Nuremberg — Top Areas Of Interest
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Nuremberg offers many beautiful sightseeing gems. This picturesque city will not disappoint those in search of interesting history, glorious architecture and Gothic churches.
This Nuremberg sight is on the must list. For over 500 years, this was the seat of the Holy Roman Empire. Today it is the symbol of Nuremberg. Visitors flock here to see the exquisite throne rooms, the Sinwell Tower, and the Roman double chapel. There is also a fine collection of arms and various utensils on display here.
Frauenkirche (Church of Our Lady)
This historic church and Nuremberg sight dates back to 1355. The Frauenkirche was built on the site of an ancient synagogue, which was destroyed during a pogrom in 1349. This beautiful Gothic church was the first of its kind in the region of Franconia.
The Männleinlaufen is the main attraction of the exterior. You can see Emperor Charles IV sitting on his throne, surrounded by seven of his subjects. At noon every day, the figures move around the clock.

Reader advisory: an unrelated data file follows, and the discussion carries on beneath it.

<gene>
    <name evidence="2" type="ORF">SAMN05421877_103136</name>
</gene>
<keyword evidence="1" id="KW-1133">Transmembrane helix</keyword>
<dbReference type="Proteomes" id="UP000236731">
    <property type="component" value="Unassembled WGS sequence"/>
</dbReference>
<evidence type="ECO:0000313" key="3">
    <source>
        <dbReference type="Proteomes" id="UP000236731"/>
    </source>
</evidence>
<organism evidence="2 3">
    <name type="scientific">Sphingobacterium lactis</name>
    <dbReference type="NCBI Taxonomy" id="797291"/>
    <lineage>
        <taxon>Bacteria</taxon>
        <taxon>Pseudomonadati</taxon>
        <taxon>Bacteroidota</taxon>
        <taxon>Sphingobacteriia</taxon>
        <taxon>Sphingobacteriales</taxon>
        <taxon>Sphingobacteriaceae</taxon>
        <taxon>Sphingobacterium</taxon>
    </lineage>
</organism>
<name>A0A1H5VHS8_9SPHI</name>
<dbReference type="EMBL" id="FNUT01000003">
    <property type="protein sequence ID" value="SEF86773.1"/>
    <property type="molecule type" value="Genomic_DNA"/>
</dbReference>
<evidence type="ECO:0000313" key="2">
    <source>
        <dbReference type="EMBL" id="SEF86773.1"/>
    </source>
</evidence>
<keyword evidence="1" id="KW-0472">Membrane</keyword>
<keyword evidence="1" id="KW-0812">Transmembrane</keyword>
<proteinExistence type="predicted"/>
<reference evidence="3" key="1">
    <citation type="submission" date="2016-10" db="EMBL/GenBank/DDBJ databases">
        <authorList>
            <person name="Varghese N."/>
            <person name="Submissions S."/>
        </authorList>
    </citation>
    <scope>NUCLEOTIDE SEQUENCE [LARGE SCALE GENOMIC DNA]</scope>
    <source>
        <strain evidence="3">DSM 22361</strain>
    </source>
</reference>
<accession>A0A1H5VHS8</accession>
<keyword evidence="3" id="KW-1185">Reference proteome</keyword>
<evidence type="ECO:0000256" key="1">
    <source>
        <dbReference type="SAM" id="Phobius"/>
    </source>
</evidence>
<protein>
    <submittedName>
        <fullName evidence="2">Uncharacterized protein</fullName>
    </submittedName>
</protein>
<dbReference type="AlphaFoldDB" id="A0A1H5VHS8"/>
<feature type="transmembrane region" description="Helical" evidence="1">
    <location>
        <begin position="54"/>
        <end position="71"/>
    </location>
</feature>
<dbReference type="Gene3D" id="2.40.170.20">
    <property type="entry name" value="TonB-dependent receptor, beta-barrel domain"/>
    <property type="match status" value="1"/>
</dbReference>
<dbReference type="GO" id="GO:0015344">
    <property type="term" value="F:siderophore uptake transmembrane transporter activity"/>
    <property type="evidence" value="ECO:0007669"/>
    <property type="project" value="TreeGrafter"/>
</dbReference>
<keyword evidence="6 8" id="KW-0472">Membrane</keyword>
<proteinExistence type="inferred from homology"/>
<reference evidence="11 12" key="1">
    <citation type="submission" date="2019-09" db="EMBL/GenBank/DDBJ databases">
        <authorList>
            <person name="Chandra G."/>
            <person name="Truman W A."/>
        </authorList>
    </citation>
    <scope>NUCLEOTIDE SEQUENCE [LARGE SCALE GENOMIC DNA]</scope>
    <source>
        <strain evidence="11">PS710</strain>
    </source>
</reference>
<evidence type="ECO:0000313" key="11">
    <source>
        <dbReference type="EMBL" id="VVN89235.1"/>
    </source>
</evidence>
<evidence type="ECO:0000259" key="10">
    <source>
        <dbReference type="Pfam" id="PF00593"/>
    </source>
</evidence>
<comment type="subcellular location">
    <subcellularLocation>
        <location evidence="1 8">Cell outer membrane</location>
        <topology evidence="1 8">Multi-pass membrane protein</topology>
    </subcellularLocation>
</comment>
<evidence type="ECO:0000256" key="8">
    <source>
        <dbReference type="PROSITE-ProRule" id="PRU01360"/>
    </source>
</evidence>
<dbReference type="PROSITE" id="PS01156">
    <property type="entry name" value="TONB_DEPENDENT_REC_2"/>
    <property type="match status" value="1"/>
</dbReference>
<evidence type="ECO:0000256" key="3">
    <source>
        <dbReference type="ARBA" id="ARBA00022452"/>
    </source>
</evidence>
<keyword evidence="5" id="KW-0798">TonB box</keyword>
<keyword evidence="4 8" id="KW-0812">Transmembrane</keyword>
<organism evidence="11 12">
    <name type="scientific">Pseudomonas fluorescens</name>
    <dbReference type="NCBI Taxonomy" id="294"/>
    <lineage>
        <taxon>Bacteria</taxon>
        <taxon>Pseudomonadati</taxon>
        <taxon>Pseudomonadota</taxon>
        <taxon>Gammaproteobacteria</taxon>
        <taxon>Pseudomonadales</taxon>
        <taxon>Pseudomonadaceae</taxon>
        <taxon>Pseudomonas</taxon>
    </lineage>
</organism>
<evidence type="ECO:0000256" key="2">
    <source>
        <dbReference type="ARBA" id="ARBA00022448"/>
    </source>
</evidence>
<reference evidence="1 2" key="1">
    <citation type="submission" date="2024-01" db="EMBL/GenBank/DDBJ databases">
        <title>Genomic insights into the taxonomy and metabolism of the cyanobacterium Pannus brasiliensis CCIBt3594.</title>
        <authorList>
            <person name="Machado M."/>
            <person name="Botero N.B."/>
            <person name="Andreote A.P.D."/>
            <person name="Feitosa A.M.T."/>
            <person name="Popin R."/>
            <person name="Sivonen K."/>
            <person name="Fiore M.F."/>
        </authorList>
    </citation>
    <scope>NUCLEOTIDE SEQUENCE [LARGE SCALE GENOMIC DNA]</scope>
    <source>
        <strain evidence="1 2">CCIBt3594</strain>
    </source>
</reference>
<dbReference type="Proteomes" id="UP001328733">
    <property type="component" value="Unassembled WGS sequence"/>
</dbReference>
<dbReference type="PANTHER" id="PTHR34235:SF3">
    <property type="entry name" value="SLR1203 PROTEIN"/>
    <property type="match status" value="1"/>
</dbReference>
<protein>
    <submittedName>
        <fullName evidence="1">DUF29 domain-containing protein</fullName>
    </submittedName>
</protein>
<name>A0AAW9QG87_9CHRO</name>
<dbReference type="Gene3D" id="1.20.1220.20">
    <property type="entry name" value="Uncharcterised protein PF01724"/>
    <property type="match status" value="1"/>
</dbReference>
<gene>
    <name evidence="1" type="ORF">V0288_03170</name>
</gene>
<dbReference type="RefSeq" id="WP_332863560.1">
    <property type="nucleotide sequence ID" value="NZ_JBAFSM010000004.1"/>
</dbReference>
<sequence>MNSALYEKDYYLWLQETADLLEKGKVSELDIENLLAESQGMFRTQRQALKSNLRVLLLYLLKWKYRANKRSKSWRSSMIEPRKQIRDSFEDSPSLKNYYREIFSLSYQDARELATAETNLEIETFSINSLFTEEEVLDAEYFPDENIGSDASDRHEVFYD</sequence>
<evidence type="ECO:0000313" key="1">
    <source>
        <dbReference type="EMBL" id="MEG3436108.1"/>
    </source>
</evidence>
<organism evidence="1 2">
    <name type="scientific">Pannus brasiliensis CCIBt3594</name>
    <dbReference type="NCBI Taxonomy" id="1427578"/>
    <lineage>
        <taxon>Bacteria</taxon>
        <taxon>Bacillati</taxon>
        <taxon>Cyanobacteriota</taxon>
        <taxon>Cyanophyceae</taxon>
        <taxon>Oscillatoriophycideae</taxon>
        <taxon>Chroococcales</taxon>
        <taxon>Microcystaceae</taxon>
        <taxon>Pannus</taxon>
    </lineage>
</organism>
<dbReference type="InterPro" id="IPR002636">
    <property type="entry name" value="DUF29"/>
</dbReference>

Schöner Brunnen (Beautiful Fountain)
Like its name suggests, the Schöner Brunnen is a beautifully decorated fountain that was built in the 1380s. This Gothic fountain boasts a nine meter pyramid with forty stone figures cascading down along it. They represent such important personages as the Holy Roman Emperors, as well as religious and philosophical figures like Moses and the evangelists.
Weinstadel (Wine Store)
This lovely building is as interesting as it is beautiful!
The Weinstadel once housed the lepers of the community and other sick people during the 1400s. However, it got its current name in the 1500s when it became an actual shop for buying wine. After other incarnations as a workhouse, spinning house and a poor house, today this Nuremberg sight provides housing for Nuremberg’s students.
Don’t miss the gorgeous photo opportunity with this half-timbered structure and the nearby Hangman’s Bridge.
Henkersteg (Hangman’s Bridge)
The Hangman’s Bridge was built to segregate the city executioner from the rest of the populace. Since his profession was considered base and un-Christian, the regular townspeople avoided any kind of contact with him. For over three centuries the Nuremberg hangmen lived in the tower just beyond the bridge named for their wicked profession.